The Center appointed Nicolas Ulmer as the sole panelist in this matter on July 11, 2018. The Panel finds that it was properly constituted. The Panel has submitted the Statement of Acceptance and Declaration of Impartiality and Independence, as required by the Center to ensure compliance with the Rules, paragraph 7.
4. Factual Background
The Complainant is a large international professional services company in the field of investment management, particularly with regard to real property. According to the Complaint the Complainant and its affiliates have more than 82,000 employees in more than 80 countries. Since 2014 the Complainant has officially marketed itself as JLL.
The Complainant holds a number of trademarks around the world from which it identifies the following four as being particularly relevant to the case at hand:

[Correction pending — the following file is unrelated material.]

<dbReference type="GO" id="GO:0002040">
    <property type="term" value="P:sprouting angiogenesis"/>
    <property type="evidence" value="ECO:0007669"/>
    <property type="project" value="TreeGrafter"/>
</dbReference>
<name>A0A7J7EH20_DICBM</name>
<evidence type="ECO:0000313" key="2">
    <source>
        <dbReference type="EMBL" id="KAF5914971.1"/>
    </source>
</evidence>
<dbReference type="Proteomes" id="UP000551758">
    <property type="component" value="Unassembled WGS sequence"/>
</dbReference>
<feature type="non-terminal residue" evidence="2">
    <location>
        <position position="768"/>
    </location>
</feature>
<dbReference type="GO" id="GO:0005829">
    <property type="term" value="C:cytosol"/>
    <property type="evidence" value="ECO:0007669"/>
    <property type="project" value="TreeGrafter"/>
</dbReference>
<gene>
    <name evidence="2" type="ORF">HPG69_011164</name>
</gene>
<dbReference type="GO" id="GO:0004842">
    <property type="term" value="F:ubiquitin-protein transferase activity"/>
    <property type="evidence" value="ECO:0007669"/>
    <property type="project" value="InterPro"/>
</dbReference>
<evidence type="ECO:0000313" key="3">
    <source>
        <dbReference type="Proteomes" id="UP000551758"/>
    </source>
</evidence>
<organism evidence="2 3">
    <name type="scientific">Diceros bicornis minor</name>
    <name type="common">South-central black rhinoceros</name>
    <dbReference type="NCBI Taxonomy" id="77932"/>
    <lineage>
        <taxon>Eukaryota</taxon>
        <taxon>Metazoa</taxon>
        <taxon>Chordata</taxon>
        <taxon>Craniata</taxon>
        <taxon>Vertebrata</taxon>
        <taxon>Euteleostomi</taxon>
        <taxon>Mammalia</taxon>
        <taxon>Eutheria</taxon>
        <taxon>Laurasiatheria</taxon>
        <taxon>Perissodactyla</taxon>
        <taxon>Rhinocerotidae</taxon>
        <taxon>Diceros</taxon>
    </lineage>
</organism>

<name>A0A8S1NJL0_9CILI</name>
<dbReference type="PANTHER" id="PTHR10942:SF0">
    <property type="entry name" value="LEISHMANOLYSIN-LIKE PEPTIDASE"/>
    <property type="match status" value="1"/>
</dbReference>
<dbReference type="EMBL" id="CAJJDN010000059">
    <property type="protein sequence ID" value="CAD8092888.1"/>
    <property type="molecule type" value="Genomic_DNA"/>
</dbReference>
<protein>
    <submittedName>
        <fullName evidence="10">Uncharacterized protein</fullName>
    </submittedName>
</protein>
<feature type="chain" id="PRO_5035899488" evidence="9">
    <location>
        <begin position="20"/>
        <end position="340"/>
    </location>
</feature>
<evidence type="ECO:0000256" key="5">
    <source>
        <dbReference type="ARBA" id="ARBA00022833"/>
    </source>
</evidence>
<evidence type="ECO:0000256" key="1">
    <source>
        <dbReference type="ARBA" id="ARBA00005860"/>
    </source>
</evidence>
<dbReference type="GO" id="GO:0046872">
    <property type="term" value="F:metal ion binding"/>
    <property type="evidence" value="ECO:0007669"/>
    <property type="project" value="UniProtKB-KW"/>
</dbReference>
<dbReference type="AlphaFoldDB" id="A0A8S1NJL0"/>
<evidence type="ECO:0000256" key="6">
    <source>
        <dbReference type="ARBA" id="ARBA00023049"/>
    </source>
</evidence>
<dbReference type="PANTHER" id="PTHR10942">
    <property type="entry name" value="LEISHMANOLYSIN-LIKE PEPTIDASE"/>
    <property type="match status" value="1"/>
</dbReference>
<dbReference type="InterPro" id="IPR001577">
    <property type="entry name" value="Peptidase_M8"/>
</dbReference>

United States Trademark No. 4564654, registered on July 8, 2014, in class 35, 36, 37, 42, for JLL;
United States Trademark No. 4709457, registered on March 24, 2015, in classes 36, 37, 42, for JLL;
Canadian Trademark No. TMA875711, registered on April 15, 2014, in classes 35, 36, 37, 42, for JLL;
European Union Trademark No. 010603447, registered on August 31, 2012, in classes 36, 37, 42, for JJL.
The Complainant is active on the Internet with primary domain names <jll.com> and <joneslanglasalle.com>.
The Complainant submits evidence that it sent at least two demand letters to the effect that the Respondent cease and desist from using the disputed domain name, but received no reply.
Little is known of the Respondent who has not participated in this proceeding.